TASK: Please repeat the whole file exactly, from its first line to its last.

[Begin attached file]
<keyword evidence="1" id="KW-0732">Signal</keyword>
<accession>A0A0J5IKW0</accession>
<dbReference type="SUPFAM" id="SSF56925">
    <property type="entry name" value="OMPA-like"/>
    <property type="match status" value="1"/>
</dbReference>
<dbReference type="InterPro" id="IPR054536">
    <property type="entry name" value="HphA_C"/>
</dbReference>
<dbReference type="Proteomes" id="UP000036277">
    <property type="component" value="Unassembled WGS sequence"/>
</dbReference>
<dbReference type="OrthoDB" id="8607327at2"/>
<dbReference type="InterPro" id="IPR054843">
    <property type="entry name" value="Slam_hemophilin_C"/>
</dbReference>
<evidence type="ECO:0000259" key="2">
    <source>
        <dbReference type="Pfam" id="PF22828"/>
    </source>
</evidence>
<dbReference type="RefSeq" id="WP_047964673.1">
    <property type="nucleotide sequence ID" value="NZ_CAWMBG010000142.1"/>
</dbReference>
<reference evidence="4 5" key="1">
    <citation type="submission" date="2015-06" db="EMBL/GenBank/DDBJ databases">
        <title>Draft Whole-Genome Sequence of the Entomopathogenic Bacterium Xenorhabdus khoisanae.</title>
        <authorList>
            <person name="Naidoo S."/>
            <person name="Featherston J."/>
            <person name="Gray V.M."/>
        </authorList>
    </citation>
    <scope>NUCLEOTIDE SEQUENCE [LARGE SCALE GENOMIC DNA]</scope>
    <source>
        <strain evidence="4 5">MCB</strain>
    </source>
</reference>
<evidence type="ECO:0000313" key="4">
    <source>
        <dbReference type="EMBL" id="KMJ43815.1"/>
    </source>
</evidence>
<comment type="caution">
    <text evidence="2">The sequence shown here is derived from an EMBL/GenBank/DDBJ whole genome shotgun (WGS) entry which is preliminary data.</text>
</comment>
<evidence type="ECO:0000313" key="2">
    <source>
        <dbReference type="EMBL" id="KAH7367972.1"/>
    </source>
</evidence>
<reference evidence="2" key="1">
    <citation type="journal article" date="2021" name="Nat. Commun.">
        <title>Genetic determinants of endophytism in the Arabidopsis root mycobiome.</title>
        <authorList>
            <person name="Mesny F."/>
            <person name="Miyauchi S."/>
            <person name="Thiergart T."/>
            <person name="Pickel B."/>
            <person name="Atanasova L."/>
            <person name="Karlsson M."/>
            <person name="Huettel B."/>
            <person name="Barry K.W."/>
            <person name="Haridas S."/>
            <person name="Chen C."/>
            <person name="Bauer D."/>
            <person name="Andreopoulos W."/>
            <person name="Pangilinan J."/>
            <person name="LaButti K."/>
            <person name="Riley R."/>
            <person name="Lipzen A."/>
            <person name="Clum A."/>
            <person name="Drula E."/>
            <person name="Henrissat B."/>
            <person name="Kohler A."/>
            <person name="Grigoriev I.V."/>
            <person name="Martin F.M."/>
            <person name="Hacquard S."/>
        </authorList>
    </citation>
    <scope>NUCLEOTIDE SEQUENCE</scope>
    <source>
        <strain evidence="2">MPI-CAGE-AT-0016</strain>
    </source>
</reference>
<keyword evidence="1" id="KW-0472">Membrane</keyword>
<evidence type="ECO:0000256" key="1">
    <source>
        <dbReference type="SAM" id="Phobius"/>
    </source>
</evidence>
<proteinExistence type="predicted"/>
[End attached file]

<keyword evidence="1" id="KW-0732">Signal</keyword>
<accession>A0A0J5IKW0</accession>
<dbReference type="SUPFAM" id="SSF56925">
    <property type="entry name" value="OMPA-like"/>
    <property type="match status" value="1"/>
</dbReference>
<dbReference type="InterPro" id="IPR054536">
    <property type="entry name" value="HphA_C"/>
</dbReference>
<dbReference type="Proteomes" id="UP000036277">
    <property type="component" value="Unassembled WGS sequence"/>
</dbReference>
<dbReference type="OrthoDB" id="8607327at2"/>
<dbReference type="InterPro" id="IPR054843">
    <property type="entry name" value="Slam_hemophilin_C"/>
</dbReference>
<evidence type="ECO:0000259" key="2">
    <source>
        <dbReference type="Pfam" id="PF22828"/>
    </source>
</evidence>
<dbReference type="RefSeq" id="WP_047964673.1">
    <property type="nucleotide sequence ID" value="NZ_CAWMBG010000142.1"/>
</dbReference>
<reference evidence="4 5" key="1">
    <citation type="submission" date="2015-06" db="EMBL/GenBank/DDBJ databases">
        <title>Draft Whole-Genome Sequence of the Entomopathogenic Bacterium Xenorhabdus khoisanae.</title>
        <authorList>
            <person name="Naidoo S."/>
            <person name="Featherston J."/>
            <person name="Gray V.M."/>
        </authorList>
    </citation>
    <scope>NUCLEOTIDE SEQUENCE [LARGE SCALE GENOMIC DNA]</scope>
    <source>
        <strain evidence="4 5">MCB</strain>
    </source>
</reference>
<evidence type="ECO:0000313" key="4">
    <source>
        <dbReference type="EMBL" id="KMJ43815.1"/>
    </source>
</evidence>
<comment type="caution">
    <text evidence="2">The sequence shown here is derived from an EMBL/GenBank/DDBJ whole genome shotgun (WGS) entry which is preliminary data.</text>
</comment>
<evidence type="ECO:0000313" key="2">
    <source>
        <dbReference type="EMBL" id="KAH7367972.1"/>
    </source>
</evidence>
<reference evidence="2" key="1">
    <citation type="journal article" date="2021" name="Nat. Commun.">
        <title>Genetic determinants of endophytism in the Arabidopsis root mycobiome.</title>
        <authorList>
            <person name="Mesny F."/>
            <person name="Miyauchi S."/>
            <person name="Thiergart T."/>
            <person name="Pickel B."/>
            <person name="Atanasova L."/>
            <person name="Karlsson M."/>
            <person name="Huettel B."/>
            <person name="Barry K.W."/>
            <person name="Haridas S."/>
            <person name="Chen C."/>
            <person name="Bauer D."/>
            <person name="Andreopoulos W."/>
            <person name="Pangilinan J."/>
            <person name="LaButti K."/>
            <person name="Riley R."/>
            <person name="Lipzen A."/>
            <person name="Clum A."/>
            <person name="Drula E."/>
            <person name="Henrissat B."/>
            <person name="Kohler A."/>
            <person name="Grigoriev I.V."/>
            <person name="Martin F.M."/>
            <person name="Hacquard S."/>
        </authorList>
    </citation>
    <scope>NUCLEOTIDE SEQUENCE</scope>
    <source>
        <strain evidence="2">MPI-CAGE-AT-0016</strain>
    </source>
</reference>
<keyword evidence="1" id="KW-0472">Membrane</keyword>
<evidence type="ECO:0000256" key="1">
    <source>
        <dbReference type="SAM" id="Phobius"/>
    </source>
</evidence>
<proteinExistence type="predicted"/>